There’s nothing like a revenge story. In many ways, they appeal to our sense of justice and righteousness; A lone hero out for justice after they’ve been wronged or humiliated and the genre of Westerns fit perfectly into that revenge story. In an era of vast wilderness and outlaws, frontier justice was the way of the lane. One prime example is the novel True Grit, originally written by Charles Portis in 1968 that tells the story of a young woman who enlists the help of two lawmen to track down the criminal who murdered her father. The novel sparked two film adaptations, one released in 1969 and the other in 2010, have been lauded as masterpieces of cinema so the question now is which version should you watch? Let’s break it down.
True Grit (1969)
Let’s start with the cast; John Wayne, Kim Darby, Glen Campbell, Robert Duvall and Dennis Hopper. On paper, that’s a great cast but Duvall and Hopper are relegated to supporting roles and it wouldn’t be until later in their respective careers that their roles were emphasized for marketing purposes. The big draw was John Wayne and in the 50’s and 60’s, John Wayne was basically the go-to actor for any western film. His starring roles are too numerous to list here but he had garnered a reputation as playing the gruff lawman out for justice.
It would later go down in Hollywood lore that Wayne would win his one and only Academy Award for portraying Rooster Cogburn but the question has long followed that win of did he truly deserve? That year, Wayne was up against some stiff competition for the Oscar including Richard Burton, Dustin Hoffman, Peter O’Toole and Jon Voight. He managed to beat all of those legendary actors but after watching Wayne in True Grit, I’m not convinced he deserved to win. He’s not quite actin and just seems to be playing drunk. He definitely takes full advantage of his long drawl as well as relying a bit too much on his screen premise and reputation as John Wayne. What’s truly disappointing is that we don’t get a true sense of the character’s badassery until the very end when he faces down a gang on horseback with guns drawn.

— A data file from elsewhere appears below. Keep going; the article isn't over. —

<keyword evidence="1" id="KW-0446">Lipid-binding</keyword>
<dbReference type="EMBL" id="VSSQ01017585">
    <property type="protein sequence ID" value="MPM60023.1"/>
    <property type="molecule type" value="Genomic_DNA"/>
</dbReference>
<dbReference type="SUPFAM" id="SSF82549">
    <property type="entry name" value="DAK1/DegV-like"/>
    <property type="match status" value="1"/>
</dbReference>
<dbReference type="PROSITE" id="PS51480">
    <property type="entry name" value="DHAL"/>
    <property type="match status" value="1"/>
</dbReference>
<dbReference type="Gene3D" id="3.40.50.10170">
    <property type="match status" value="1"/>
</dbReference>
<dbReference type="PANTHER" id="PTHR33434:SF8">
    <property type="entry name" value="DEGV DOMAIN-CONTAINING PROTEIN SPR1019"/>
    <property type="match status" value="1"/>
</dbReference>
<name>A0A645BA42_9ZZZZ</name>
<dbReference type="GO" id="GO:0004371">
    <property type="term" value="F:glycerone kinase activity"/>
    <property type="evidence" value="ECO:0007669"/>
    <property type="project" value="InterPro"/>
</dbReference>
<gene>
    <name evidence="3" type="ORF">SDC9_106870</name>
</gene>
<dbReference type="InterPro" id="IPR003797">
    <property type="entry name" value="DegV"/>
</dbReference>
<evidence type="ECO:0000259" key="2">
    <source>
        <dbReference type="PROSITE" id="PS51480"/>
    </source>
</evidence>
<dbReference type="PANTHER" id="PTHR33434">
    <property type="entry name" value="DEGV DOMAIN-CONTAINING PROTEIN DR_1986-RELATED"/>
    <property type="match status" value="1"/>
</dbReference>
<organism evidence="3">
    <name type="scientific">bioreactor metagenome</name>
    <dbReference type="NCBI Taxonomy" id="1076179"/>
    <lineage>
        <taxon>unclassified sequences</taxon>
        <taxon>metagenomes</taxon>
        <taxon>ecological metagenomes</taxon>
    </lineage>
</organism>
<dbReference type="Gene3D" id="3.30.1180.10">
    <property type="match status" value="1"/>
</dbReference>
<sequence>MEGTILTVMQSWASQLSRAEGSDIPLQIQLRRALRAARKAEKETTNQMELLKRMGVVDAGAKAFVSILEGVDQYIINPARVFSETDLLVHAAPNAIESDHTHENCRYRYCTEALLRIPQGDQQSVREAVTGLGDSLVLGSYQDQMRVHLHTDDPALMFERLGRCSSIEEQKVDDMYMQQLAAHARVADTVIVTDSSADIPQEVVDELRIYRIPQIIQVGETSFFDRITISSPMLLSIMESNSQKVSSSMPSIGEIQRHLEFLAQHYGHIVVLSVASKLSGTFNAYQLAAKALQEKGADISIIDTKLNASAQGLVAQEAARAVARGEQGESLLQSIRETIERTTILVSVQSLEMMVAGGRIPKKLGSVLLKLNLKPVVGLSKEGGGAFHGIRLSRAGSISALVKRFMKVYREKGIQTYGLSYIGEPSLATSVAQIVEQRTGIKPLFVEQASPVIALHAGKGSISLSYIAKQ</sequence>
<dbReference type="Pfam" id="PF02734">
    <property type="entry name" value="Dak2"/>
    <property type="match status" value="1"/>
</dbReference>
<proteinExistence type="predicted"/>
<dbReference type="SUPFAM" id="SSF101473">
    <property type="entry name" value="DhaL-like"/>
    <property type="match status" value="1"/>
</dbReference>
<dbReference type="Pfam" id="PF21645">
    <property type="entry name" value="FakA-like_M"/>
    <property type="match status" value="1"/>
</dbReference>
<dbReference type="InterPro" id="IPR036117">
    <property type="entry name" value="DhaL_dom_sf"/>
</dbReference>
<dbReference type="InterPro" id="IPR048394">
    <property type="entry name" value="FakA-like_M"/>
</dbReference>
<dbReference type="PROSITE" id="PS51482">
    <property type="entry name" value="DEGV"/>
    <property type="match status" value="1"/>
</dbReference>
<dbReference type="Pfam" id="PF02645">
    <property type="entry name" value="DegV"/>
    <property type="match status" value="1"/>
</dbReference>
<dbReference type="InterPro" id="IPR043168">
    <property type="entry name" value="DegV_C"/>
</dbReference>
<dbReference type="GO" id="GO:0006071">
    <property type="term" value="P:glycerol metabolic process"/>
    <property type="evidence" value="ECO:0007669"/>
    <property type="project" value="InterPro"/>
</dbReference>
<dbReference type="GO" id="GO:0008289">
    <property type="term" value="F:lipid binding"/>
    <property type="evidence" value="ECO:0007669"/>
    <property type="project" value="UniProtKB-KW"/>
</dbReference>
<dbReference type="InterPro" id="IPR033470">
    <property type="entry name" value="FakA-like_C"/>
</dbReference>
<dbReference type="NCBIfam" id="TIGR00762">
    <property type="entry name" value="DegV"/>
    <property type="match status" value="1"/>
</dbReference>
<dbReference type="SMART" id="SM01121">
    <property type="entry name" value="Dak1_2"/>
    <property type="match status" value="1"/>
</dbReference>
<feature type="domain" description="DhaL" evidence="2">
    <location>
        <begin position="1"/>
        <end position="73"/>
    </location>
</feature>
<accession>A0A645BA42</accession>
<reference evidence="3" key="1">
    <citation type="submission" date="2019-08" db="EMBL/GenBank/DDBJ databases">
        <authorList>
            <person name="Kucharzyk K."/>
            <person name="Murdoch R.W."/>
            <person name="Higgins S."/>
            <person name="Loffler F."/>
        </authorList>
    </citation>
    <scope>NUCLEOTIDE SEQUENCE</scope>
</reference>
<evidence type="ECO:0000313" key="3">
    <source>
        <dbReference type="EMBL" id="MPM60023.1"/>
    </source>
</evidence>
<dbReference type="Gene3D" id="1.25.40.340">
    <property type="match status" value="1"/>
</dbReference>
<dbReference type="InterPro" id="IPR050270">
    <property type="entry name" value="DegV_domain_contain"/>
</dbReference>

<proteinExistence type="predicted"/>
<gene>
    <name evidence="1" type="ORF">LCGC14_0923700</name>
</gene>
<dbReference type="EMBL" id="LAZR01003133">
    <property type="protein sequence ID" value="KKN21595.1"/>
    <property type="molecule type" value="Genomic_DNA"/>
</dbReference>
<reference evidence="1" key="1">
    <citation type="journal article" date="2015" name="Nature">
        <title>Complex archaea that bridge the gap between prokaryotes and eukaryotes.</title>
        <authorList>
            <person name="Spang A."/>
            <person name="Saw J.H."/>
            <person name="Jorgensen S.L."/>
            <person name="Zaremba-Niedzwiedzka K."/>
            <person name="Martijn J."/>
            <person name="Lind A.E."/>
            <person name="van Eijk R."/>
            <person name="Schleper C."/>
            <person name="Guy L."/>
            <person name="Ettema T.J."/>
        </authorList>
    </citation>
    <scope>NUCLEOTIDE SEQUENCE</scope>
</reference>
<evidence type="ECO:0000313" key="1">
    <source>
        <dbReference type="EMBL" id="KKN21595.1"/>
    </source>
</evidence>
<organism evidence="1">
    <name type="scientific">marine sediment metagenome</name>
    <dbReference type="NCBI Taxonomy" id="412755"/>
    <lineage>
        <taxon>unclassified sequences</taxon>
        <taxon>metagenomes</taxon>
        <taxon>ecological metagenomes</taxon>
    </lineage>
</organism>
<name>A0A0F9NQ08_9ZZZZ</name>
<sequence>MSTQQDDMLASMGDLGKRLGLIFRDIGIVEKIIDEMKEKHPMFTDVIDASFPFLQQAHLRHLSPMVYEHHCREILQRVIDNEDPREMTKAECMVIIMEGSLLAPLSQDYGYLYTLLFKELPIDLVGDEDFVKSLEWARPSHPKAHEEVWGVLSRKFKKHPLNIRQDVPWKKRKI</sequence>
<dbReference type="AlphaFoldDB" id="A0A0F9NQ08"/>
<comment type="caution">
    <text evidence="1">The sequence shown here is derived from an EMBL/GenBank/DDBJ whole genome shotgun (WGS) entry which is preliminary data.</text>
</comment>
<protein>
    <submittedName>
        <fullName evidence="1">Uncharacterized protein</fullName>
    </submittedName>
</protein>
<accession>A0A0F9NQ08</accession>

The young woman of Mattie Ross is less of a strong headed young woman and more of a damsel in distress as her role is diminished in deference to Cogburn and the young Texas Ranger, La Boeuf played by country artist Glen Campbell. Ross, portrayed in the film by Kim Darby, is ultimately robbed of the chance to avenge her father as Cogburn shows up to save the young woman and dispassionately killing Tom Chaney. La Boeuf is still the arrogant Ranger but the relationship between him and Cogburn is softened as their rivalry becomes more playful ribbing than a transactional partnership. His character also dies from wounds sustained while fighting Chaney and is abandoned on a hilltop.
As far as filmmaking criticisms go, 1969’s True Grit is more of a victim of its time than anything else. The costumes are bright and not exactly period accurate and the film is bright and I mean bright. There is no need to adjust the brightness on your television as the film is constantly in daylight and even during the brief night scene, it’s still bright for the middle of the evening. The soundtrack, which includes a song performed by Campbell, doesn’t quite equate to the tone of the film. Elmer Bernstein’s feels like it would be more suited to a sequel for The Magnificent Seven rather than a revenge story. You’re often lead to forget about the seriousness of the film in favor of the fun almost bouncy score of the film.